1. Latin American liberation theologians, according to Rev. Thomas Reese, SJ, say the pope may not use the words liberation theology, ”but he certainly talks the talk: his concern for the poor, his desire to empower the poor to take responsibility and to be part of the community—this is very important for him. He doesn’t use the word liberation theology, but his message is very close to it.”
      (Papal Trip to Brazil
      July 26, 2013

    2. Francis accurately uses the language and images of the Bible when speaking about and to the poor. No doubt. But he doesn't buy into the Marxist historical revolution nonsense that the liberation theologians push. Of course, this is exactly the position taken by the CDF under Ratzinger back in the 80's.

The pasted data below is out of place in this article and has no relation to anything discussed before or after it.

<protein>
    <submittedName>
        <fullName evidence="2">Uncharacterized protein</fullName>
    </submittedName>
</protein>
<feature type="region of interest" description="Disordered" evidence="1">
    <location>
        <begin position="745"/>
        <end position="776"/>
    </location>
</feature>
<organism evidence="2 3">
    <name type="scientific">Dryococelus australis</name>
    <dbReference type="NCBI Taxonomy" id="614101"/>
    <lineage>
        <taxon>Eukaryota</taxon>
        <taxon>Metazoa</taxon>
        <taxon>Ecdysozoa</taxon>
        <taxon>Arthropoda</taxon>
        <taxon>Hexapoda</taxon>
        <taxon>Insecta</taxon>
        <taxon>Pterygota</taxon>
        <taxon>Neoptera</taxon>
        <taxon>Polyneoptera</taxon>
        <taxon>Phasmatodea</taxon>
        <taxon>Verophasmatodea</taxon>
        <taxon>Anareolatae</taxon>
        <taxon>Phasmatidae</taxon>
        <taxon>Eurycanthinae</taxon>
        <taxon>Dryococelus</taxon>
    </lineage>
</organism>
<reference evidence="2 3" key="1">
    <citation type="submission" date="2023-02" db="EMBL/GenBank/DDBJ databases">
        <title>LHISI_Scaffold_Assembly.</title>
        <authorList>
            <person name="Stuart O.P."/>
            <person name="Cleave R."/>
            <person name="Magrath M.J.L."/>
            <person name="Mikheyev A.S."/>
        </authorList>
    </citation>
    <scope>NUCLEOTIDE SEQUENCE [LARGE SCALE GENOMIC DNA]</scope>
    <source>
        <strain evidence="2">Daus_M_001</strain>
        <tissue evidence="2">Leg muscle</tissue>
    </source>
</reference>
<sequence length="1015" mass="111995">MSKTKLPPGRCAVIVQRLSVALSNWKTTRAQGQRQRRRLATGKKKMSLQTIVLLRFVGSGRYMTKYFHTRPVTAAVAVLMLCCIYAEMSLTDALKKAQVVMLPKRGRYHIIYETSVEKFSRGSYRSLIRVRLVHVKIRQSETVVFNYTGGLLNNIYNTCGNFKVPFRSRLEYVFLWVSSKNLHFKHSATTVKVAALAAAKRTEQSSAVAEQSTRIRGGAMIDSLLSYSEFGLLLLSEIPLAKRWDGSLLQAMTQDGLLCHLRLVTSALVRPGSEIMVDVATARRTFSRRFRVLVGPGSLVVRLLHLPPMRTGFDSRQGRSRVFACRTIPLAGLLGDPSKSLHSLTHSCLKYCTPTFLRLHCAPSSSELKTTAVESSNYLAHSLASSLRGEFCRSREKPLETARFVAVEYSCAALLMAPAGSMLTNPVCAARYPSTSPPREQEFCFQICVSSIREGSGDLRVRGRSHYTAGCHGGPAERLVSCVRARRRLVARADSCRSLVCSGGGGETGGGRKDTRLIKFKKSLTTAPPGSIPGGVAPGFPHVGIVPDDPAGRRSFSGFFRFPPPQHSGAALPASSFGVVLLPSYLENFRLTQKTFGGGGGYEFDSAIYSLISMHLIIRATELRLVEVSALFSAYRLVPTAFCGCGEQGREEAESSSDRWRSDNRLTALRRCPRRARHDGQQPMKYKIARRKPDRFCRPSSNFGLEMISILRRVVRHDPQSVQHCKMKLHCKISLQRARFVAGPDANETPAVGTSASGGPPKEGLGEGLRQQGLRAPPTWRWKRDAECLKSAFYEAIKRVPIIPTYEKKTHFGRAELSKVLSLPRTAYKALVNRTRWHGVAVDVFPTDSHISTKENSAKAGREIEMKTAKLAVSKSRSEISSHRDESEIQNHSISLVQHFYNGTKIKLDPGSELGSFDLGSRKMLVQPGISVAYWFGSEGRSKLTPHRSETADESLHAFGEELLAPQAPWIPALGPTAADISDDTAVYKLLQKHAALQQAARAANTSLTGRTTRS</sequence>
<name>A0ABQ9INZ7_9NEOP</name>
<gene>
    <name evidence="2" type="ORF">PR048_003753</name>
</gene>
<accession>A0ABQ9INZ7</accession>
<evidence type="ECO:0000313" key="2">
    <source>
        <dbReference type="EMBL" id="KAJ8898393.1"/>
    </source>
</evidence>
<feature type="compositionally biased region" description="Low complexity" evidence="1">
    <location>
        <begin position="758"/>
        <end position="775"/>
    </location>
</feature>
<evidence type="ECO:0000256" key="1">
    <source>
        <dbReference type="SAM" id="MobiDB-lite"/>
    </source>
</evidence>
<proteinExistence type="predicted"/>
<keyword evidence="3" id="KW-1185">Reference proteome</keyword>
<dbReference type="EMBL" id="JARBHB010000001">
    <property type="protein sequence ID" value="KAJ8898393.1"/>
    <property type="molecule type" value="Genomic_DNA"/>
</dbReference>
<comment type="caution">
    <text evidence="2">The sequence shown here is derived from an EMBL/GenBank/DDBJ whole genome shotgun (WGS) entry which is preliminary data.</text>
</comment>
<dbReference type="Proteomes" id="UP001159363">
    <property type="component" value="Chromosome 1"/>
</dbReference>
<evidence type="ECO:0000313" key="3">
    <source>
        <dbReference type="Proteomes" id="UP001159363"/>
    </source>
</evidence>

2. Is it that our prayers must conform to, or fit in, - dare I say ad-equate to? –, God’s plan?

    Reverend Father Jacques Fournier teaches that Abraham could not imagine that God would not (only) come to "look" ("voir" in French) but also, in the Person of Jesus Christ, to save.
    Ergo, the Responsorial Psalm.
    Abraham ignored the "how much more" about which Luke 11:13 speaks in Sunday’s Gospel.
    ("Homélie du père Jacques Fournier pour le dimanche 28 juillet 2013" available on the web)

    You cannot ask for directions if you do not know where you are going?
    We need to have a glimpse or grasp of God’s plan?

    Says Sister Catherine to her Confessor upon awakening from her coma:
    "I am where I was before I was created: that place is purely God and God. There are neither angels nor saints, nor choir, nor this nor that. Many people speak of eight heavens and of nine choirs. They are not where I am"
    (Meister Eckhart (Eckhart von Hochheim, O.P.,(c. 1260 – c. 1327)) "Dialogue between "The Confessor and Sister Katrei"")